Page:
New guidance for treating your psoriasis patients

To help physicians treat the millions of people affected by psoriasis and improve their quality of life, the American Academy of Dermatology and the National Psoriasis Foundation have released two sections of the new guidelines outlining best practices for managing this immune-mediated disease: biologics and comorbidities.

The guidelines, which were published online in the Journal of the American Academy of Dermatology on Feb. 13, 2019, were developed by an expert work group composed of dermatologists, a cardiologist, a rheumatologist and patient representatives.

“Joint AAD-NPF guidelines of care for the management and treatment of psoriasis with biologics

An overview of the biologic medications available for the treatment of moderate-to-severe psoriasis. In addition to outlining the research on these drugs’ effectiveness and recommendations for their use, the guidelines describe the potential adverse effects of each biologic.

“Before starting any psoriasis treatment, it’s important for patients to understand its potential effects, both positive and negative,” says board-certified dermatologist Alan Menter, M.D., FAAD, co-chair of the guidelines work group. Menter is the chair of the Division of Dermatology and director of the Dermatology Residency Program at Baylor University Medical Center in Dallas. He received an NPF Lifetime Achievement Award in 2013.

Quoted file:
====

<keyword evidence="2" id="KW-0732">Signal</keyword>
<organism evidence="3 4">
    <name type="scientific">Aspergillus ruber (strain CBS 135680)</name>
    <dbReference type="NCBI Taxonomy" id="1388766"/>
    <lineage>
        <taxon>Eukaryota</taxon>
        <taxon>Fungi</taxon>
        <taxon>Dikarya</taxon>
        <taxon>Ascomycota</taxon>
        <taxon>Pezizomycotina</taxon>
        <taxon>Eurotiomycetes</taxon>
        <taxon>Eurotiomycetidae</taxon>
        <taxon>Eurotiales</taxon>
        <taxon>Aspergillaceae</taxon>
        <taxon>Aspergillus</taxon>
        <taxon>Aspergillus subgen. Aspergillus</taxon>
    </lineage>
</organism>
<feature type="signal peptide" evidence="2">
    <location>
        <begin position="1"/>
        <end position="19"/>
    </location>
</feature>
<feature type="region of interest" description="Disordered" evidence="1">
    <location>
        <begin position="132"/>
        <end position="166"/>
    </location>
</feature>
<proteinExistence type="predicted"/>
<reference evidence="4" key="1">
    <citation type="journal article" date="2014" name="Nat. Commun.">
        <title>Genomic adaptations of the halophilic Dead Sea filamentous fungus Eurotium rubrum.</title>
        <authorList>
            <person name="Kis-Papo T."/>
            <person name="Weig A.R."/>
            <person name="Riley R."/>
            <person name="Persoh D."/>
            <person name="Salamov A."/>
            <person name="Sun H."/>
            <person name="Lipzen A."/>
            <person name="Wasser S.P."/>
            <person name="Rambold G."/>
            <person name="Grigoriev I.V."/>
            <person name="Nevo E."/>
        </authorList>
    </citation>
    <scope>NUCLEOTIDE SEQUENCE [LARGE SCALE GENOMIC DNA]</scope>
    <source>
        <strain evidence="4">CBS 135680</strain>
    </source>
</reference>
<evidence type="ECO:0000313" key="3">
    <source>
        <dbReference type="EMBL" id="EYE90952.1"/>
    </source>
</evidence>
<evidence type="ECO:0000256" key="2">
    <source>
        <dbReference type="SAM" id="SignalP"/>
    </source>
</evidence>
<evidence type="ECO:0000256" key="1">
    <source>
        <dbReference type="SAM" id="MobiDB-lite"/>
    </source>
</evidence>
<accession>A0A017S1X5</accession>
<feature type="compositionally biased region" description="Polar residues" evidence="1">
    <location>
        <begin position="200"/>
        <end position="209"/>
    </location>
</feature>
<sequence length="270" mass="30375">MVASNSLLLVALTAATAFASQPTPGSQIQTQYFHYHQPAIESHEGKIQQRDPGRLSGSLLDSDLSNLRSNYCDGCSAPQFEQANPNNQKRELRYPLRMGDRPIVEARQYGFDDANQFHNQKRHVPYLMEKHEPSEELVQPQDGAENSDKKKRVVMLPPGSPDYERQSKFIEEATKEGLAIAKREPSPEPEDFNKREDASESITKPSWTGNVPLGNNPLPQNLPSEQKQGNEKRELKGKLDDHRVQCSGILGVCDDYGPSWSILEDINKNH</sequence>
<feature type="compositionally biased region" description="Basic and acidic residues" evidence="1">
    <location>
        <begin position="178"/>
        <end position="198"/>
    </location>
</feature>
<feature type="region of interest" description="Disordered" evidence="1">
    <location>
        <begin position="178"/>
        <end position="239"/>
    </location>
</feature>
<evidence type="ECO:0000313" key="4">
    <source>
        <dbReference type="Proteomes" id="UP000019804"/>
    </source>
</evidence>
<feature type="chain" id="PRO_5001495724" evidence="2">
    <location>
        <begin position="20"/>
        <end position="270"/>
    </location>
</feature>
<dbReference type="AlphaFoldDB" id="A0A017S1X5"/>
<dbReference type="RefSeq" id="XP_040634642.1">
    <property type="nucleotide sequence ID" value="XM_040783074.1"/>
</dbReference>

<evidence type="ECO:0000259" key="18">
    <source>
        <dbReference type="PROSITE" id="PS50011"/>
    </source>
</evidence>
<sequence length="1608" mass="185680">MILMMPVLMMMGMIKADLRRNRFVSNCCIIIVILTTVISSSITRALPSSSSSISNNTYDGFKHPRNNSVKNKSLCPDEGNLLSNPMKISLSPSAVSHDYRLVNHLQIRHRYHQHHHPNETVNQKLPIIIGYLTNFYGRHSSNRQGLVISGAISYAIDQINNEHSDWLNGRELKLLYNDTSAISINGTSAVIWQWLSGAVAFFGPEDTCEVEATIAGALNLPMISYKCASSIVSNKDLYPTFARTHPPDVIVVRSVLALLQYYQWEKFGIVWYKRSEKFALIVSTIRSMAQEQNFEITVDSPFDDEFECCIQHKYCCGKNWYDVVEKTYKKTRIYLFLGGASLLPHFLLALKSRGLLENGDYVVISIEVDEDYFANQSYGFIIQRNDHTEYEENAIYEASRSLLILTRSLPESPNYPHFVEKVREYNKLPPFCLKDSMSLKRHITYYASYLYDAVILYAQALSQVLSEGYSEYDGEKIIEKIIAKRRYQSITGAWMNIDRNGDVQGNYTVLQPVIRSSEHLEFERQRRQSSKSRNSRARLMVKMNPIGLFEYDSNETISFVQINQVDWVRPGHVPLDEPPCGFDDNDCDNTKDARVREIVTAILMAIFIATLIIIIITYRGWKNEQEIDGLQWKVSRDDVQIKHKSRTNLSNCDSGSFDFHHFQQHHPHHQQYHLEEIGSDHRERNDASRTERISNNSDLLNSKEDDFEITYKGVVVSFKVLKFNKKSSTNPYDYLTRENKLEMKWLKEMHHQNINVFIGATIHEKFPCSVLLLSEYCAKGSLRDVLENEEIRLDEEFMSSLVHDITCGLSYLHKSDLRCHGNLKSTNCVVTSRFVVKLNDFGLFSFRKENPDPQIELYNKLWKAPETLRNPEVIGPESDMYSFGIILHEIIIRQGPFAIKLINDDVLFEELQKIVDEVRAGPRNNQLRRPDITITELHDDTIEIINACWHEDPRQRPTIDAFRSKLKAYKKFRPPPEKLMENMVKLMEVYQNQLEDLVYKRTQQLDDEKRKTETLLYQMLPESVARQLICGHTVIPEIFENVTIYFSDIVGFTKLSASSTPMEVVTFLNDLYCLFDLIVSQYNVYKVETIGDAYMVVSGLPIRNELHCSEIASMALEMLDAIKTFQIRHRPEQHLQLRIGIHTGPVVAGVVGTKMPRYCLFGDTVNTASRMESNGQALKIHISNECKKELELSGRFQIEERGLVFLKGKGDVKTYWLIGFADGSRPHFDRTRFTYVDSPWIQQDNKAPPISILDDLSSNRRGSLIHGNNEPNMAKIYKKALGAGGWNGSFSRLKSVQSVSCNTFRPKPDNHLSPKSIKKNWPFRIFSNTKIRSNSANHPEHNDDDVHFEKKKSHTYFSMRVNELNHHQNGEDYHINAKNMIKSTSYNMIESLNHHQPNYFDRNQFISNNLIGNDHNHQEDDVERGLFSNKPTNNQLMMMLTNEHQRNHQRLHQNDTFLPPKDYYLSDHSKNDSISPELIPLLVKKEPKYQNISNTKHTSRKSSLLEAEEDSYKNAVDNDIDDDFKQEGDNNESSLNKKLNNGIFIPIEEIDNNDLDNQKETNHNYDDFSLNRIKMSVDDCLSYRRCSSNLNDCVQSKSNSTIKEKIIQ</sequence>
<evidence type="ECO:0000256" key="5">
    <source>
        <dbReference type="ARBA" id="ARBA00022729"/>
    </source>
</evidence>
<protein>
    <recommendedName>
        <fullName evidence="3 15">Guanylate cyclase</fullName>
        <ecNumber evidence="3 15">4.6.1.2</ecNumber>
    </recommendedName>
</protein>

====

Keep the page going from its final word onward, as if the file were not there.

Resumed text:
“This guideline provides physicians with the information they need to discuss biologic medications with their patients and help them choose the treatment plan that’s best for them,” he says.

“Joint AAD-NPF guidelines of care for the management and treatment of psoriasis with awareness and attention to comorbidities

Focuses on the other health conditions that may be associated with the disease, including psoriatic arthritis, cardiovascular disease, metabolic syndrome and inflammatory bowel disease. The guidelines also address the increased risk of anxiety and depression in psoriasis patients, as well as the effects of smoking and alcohol consumption, which can increase one’s risk of developing the disease or make the condition worse in those who already have it.

“We believe this guideline will be a vital resource in the treatment of psoriasis,” says board-certified dermatologist Craig A. Elmets, M.D., FAAD, who co-chairs the work group with Menter. “Doctors should be aware of the conditions associated with this disease, educate patients accordingly, and work with those patients and other physicians to ensure that each patient receives the appropriate screening and treatment.”

The two summaries of guidelines published in February are the first installments in a series of six, with four other psoriasis guidelines slated for publication in JAAD in 2019. Upcoming guidelines will address:

  • Phototherapy
  • Pediatric patients
  • Non-biologics
  • Topical